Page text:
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Campbell Brown

Preview of the Democratic National Convention in Denver

Aired August 23, 2008 - 20:00   ET


WOLF BLITZER, CNN ANCHOR: We're here at the Pepsi Center in Denver. This is the home of the Democratic National Convention. The formal activities begin on Monday, but lots of people are already here. They're getting ready. Everything is set inside the Pepsi Center for what is expected to be four days of excitement, all designed to get Barack Obama and Joe Biden elected as the next president and vice president of the United States.
I'm Wolf Blitzer, we're reporting. Anderson Cooper is here with us. We have the best political team on television, including Gloria Borger, Hillary Rosen, John King. They're here on the floor of the Pepsi Center. With us at the CNN election center In New York, Ed Rollins is standing by with I'm Amy Holmes and Carl Bernstein. Also joining us, Leslie Sanchez, David Gergen, Roland Martin. We have reporters on the floor, our Suzanne Malveaux.

Right now, let's go out to Springfield, Illinois. Candy Crowley was there when there was this joint appearance earlier today, the Democratic presidential candidate and the Democratic vice presidential candidate. They both spoke, Barack Obama introducing Joe Biden. This is their only joint appearance, Candy, before they both come here to Denver later in the week. And it was an exciting day for a lot of Democrats.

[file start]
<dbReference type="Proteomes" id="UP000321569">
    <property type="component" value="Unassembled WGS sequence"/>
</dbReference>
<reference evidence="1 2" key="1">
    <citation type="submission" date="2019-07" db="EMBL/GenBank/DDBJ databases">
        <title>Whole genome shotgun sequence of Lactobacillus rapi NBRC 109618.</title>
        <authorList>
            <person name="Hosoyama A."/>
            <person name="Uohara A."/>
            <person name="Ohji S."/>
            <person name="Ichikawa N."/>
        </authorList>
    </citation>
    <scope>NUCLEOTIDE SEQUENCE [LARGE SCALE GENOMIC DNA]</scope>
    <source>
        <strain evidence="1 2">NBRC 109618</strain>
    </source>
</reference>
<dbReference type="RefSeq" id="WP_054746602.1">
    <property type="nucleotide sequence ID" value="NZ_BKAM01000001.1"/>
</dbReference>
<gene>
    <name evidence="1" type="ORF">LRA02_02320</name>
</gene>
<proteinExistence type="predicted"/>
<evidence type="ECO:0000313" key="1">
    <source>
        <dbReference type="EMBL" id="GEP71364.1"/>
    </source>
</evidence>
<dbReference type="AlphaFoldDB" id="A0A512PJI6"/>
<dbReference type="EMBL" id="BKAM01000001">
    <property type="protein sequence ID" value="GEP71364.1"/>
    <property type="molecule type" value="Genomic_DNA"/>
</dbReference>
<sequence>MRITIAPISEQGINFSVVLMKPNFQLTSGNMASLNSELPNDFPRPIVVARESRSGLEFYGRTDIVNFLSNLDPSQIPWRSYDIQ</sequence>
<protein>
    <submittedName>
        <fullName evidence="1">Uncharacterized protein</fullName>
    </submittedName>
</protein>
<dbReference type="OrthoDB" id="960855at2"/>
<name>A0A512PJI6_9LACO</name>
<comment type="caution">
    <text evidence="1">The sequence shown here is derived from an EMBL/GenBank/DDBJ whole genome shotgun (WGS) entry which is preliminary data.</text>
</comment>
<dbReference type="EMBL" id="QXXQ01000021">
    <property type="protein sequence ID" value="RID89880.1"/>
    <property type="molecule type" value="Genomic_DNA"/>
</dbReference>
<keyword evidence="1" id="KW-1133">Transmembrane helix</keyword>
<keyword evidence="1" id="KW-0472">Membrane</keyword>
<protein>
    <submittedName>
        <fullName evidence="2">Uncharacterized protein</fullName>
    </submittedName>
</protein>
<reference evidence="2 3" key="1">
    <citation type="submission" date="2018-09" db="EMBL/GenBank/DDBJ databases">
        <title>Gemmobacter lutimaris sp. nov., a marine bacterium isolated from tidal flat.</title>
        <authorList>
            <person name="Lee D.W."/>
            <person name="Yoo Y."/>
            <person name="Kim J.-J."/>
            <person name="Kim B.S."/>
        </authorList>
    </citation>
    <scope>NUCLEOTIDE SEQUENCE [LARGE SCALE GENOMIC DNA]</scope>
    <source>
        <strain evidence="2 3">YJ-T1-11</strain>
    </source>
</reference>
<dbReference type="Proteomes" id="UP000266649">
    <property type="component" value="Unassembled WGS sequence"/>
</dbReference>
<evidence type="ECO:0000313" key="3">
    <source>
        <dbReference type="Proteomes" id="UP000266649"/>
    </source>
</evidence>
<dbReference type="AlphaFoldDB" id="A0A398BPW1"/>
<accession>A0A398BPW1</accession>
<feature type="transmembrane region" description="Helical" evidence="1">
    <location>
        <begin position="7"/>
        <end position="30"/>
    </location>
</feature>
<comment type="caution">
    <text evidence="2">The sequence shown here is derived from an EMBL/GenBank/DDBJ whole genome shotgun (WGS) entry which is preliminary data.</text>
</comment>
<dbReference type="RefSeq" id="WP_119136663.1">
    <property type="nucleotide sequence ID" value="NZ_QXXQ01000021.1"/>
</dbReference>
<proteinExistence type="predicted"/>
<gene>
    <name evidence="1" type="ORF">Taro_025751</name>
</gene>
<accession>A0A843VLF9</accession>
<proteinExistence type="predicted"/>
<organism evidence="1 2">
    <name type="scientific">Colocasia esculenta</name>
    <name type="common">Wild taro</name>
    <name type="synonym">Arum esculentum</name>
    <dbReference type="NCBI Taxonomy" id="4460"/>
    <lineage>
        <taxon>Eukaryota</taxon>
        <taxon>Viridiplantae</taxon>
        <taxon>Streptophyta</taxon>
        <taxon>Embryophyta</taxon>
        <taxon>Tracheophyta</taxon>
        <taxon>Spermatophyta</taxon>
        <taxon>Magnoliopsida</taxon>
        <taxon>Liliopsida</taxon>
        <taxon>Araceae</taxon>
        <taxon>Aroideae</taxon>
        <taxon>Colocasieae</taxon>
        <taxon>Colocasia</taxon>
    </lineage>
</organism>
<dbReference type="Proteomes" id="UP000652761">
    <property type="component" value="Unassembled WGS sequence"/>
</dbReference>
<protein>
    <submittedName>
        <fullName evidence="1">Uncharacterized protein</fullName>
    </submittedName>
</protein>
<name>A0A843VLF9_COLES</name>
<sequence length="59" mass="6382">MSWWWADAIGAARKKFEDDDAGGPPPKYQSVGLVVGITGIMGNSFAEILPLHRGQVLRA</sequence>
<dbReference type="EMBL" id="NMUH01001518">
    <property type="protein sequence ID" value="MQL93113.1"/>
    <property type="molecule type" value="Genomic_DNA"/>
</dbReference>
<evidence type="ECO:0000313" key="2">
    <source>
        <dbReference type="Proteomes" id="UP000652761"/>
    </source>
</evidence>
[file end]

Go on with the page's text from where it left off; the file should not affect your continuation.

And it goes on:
CANDY CROWLEY, CNN SENIOR POLITICAL CORRESPONDENT: Absolutely. And it's one of those things where they knew in the Obama camp they just needed this one event. What they wanted was a two-day push into the convention, something to really excite the delegates, get things moving. It's why they held on to this for so long, knowing that vice presidential picks may not have a very long shelf life in terms of the news. So they specifically planned this for Saturday and for Sunday.

They believe that Joe Biden fills a lot of needs. We have talked a lot about his foreign policy resume, about his working class roots. But the vice presidential selection usually comes at a perfect time. Think about it, it has been June since Barack Obama became the presumptive nominee. In between then and now, it's been just a series of speeches, many of them the same speeches, and they knew what they need of course was excitement. That's why you have a vice presidential selection.

Joe Biden proved he is going to have the energy to do this. You do want to keep up the excitement level. He literally sprinted down the cat walk as he was introduced by Barack Obama, coming in very robust. The other thing you need is, of course, what we've talked about, an attack dog. But you also need a lot of passion and Joe Biden delivers that. (BEGIN VIDEO CLIP)

SEN. JOE BIDEN, VICE PRESIDENTIAL CANDIDATE: Barack Obama and I believe -- we believe with every fiber in our being that our families, our communities, as Americans, there's not a single solitary challenge we cannot face if we level with the American people. And I don't say that to say it. History -- history has shown it. When have Americans ever, ever, ever, ever, ever let their country down when they have had a leader to lead them?